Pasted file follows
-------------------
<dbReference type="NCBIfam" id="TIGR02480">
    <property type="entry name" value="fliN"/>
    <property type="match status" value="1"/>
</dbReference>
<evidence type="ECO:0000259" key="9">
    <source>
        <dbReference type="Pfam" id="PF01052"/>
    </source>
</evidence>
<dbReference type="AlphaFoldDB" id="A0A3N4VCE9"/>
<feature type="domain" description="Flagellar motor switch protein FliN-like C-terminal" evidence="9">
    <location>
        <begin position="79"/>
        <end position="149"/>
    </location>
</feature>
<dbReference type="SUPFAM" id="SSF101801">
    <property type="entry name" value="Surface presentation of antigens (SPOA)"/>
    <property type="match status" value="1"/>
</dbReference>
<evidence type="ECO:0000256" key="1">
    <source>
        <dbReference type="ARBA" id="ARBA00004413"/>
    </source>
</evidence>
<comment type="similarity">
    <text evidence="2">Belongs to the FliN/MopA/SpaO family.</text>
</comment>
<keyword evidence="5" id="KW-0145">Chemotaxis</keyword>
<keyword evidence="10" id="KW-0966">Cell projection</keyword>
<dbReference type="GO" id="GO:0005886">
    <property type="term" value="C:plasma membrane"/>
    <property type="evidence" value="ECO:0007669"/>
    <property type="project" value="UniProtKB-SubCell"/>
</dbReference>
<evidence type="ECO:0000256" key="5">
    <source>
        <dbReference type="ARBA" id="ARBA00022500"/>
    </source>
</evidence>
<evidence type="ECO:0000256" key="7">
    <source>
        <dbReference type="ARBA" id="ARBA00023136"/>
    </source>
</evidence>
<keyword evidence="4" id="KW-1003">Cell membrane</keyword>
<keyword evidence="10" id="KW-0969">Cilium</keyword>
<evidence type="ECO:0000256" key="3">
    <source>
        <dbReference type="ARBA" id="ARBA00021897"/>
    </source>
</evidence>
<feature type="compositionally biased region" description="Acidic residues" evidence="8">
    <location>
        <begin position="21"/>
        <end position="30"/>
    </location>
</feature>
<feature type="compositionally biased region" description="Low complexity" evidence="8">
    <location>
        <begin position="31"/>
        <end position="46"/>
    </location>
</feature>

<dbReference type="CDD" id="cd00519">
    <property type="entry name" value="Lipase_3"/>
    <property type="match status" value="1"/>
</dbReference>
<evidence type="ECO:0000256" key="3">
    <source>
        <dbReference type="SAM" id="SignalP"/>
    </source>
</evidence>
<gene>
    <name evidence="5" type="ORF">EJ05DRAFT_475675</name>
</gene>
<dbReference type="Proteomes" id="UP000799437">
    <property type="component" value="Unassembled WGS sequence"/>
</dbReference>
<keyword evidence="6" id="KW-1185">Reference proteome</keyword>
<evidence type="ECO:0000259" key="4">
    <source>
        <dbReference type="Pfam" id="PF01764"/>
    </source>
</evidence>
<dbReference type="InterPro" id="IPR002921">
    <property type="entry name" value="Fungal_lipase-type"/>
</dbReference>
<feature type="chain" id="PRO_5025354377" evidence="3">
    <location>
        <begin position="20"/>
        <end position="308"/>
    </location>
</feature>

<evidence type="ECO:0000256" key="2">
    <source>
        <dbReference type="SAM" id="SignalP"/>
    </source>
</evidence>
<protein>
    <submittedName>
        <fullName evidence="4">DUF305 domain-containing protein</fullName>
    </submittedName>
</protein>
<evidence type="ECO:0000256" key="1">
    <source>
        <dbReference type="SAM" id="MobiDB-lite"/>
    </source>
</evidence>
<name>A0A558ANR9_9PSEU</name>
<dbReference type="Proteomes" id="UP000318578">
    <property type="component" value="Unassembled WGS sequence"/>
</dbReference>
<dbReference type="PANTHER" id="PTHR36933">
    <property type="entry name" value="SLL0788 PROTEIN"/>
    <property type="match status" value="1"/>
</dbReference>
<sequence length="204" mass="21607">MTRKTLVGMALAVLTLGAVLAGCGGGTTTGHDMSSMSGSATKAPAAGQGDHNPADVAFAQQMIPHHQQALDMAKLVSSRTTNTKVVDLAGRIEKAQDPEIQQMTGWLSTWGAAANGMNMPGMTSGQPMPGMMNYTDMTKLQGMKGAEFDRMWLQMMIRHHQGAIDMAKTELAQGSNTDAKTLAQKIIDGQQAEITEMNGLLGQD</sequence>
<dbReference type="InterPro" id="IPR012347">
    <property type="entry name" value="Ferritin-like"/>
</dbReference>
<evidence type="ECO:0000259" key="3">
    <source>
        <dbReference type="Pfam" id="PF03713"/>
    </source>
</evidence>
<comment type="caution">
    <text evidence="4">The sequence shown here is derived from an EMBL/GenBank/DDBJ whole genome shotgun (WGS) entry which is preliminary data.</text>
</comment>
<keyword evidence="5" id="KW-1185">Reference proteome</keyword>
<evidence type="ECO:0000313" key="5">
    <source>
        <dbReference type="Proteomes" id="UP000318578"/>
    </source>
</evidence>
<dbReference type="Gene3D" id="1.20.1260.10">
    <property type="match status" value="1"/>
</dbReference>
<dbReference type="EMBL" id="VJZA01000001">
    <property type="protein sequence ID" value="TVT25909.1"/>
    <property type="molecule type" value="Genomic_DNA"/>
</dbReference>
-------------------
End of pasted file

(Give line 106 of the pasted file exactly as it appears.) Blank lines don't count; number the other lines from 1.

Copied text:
    <source>